Correcting inequalities can boost Japanese growth – Analysis – Eurasia Review

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By Richard Katz *

Running for president of the Liberal Democratic Party (LDP) of Japan, Fumio Kishida said that there can be “no growth without redistribution” and “no redistribution without growth”. But no sooner was he chosen president of the PLD and sworn in as prime minister than he backed down on earlier promises of economic reform, even withdrawing a proposal to ensure that multimillionaires pay a tax rate as high as those of the lowest incomes.

Kishida was closer to the truth in her first statement. Improving income equality alone will not solve Japan’s growth deficit, but if done right, it could help.

The OECD Note that The worsening inequalities in Japan between 1990 and 2010 made a bad situation worse. If inequality had not intensified, GDP per capita would have grown about 25 percent faster to 0.9 percent per year instead of the 0.73 percent recorded. This would have left the GDP per capita in 2010 higher by about $ 1,200, or nearly $ 3,000 more for an average household of 2.5 people. With faster growth, a country has more wealth to redistribute.

Measures to tackle inequality could in part restore higher levels of Japanese growth. The first priority of the Kishida government should be to reverse the trend 14 percent decrease real wages since their peak in 1997. This would not only raise living standards, but promote growth by increasing the purchasing power of consumers.

One tool could be to accelerate increases in the minimum wage, which, at a national average of 902 yen (US $ 8), is lower than the base rate of US $ 11 levied in the UK, Germany and France. In 2010, the Democratic Party of Japan government set a minimum wage target of 1,000 yen. In 2015, former Prime Minister Shinzo Abe pledged to reach a minimum wage of 1,000 yen by 2020, but to no avail.

Putting in place a minimum wage of 1,000 yen, then moving closer to European levels, would help tens of millions of people. This is because a minimum wage would raise wages not only for those who are below, but also for those who earn a little above. Given that the average hourly wage for part-time workers in Japan is around 1,100 yen and they represent one-third of all employees, this would catalyze a dramatic increase in personal income, mainly by reversing the decline in the share. labor in the national income. For this reason, the International Monetary Fund called for a faster acceleration of the minimum wage beyond 3 percent per year.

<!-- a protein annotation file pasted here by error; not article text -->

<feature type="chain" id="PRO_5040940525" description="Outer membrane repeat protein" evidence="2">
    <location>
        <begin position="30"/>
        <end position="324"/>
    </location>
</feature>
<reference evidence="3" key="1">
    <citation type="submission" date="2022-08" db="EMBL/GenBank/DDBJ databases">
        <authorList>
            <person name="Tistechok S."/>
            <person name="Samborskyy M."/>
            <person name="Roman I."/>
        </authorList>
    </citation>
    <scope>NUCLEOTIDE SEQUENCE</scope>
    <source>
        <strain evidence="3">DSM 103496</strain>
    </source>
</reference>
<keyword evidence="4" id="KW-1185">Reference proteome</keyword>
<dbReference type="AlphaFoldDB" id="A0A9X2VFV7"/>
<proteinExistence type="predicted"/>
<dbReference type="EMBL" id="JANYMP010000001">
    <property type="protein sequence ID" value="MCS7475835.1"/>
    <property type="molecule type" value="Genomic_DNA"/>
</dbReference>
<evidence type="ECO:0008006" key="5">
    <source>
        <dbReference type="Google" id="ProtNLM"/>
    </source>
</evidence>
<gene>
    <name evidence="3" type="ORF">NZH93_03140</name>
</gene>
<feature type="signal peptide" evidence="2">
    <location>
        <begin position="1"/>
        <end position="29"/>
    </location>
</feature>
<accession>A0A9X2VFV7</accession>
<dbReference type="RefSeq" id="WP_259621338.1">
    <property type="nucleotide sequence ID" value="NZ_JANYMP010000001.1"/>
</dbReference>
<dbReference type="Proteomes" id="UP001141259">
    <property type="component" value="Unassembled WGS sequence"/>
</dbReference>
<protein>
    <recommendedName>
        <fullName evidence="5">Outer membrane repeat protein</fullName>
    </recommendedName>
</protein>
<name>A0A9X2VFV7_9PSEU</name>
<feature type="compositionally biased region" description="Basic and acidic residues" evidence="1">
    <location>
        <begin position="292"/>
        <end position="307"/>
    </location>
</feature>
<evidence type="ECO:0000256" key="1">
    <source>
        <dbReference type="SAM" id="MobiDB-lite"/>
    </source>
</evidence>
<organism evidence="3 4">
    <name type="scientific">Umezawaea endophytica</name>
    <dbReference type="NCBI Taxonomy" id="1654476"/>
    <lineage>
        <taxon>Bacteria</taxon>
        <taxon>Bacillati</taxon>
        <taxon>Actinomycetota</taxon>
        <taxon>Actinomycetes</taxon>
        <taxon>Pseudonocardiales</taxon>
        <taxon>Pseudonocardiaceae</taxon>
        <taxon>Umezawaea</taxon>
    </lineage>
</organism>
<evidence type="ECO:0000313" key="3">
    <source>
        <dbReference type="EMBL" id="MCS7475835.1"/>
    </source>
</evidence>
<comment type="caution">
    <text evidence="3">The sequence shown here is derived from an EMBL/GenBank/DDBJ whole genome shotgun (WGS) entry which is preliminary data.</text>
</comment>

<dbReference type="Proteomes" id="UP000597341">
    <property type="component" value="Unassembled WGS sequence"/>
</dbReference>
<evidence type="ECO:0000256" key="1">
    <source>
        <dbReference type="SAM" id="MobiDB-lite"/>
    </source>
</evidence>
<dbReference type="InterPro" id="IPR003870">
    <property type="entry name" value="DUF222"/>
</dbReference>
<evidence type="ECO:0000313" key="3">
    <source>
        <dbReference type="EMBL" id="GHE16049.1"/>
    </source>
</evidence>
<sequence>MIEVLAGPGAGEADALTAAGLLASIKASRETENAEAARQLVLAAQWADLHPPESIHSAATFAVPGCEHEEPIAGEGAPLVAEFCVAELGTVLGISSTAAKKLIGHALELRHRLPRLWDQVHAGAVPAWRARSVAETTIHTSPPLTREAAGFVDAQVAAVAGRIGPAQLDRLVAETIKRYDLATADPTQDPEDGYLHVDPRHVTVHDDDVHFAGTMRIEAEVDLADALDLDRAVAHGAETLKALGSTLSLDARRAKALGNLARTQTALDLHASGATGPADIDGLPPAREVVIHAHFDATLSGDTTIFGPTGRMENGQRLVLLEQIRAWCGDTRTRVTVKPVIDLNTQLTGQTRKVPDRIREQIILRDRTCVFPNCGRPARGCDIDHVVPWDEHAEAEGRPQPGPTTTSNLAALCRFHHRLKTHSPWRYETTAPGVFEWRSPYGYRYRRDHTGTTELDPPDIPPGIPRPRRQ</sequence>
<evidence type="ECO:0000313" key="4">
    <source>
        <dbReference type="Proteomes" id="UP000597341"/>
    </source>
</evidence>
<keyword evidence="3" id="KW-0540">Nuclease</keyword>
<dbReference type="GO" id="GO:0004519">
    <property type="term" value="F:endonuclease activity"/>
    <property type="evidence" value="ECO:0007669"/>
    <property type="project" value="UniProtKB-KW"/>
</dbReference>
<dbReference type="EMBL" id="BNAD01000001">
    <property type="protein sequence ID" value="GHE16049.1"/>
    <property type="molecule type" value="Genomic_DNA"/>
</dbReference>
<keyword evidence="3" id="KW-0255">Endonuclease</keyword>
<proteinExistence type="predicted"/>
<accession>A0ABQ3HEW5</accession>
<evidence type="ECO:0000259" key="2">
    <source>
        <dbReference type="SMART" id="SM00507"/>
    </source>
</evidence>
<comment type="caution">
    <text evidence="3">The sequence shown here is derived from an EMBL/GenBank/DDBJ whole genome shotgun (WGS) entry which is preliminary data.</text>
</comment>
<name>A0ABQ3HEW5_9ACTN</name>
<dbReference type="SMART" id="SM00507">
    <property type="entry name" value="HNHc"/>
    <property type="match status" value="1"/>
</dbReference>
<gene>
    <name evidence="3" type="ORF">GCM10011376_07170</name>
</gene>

Opponents claim that this would lead to substantial job losses. Yet David Card received the 2021 Nobel Prize in Economics for refuting this claim. Meta-analyzes found that the impact of a minimum wage on employment, whether positive or negative, is close to zero.

Tokyo should also enforce Japan’s labor laws, which already require equal pay for equal work between men and women as well as between regular and non-regular workers. Currently, non-regular workers are paid a third less than regular workers per hour. No government department is mandated to investigate breaches by employers and impose dissuasive fines.

Japanese households devote 15% of your budget to food, well above the 10 percent average for other G7 countries, and South Korea’s 11 percent. One of the reasons is that the agricultural cooperative, Japan Agriculture (JA), is largely exempt from Japan’s anti-monopoly law, with some exceptions. JA’s monopoly power allows it to charge high prices to farmers for equipment and seeds while imposing high food prices on consumers. Lower food prices would increase the purchasing power of consumers and help reduce inequalities.

Japanese government spending on education as a percentage of GDP is second lowest among 39 OECD countries. Parents with two children pay thousands of dollars a year even for public schools. Among students from families with an annual income of less than $ 35,000 (almost half of all families), only 60% can attend university compared to those earning $ 70,000 to $ 88,000 per year. Japan needs to invest more in human capital.

The poor distribution of national income between businesses and households is a major obstacle to growth in Japan. Corporate profits are not always fed back into the economy through wages, investments, interest, dividends or taxes. Like abandoned farmland, money is lying fallow in financial institutions. Since 2010, additions to the fallow have on average about 5 percent of GDP per year.

When businesses accumulate cash, overall private income goes down because everyone’s income comes from someone else’s expenses. This is why the Japanese government has had to become the “buyer of last resort” in the economy. The resulting budget deficits are not the cause of the economic problems, but a symptom.

Lobbyists have argued that cutting corporate taxes will encourage companies to invest more. This does not happen. Instead, the fallow has expanded even more. It would have been much more efficient and less costly to increase the investment tax credit.

Policy measures that can increase personal income and tackle inequalities while simultaneously contributing to growth are available. Yet questions remain as to whether the Kishida government will override special interests and implement them.

* About the author: Richard Katz is Senior Fellow at the Carnegie Council for Ethics in International Affairs. This is digested from Toyo Keizai.

Source: This article was published by East Asia Forum


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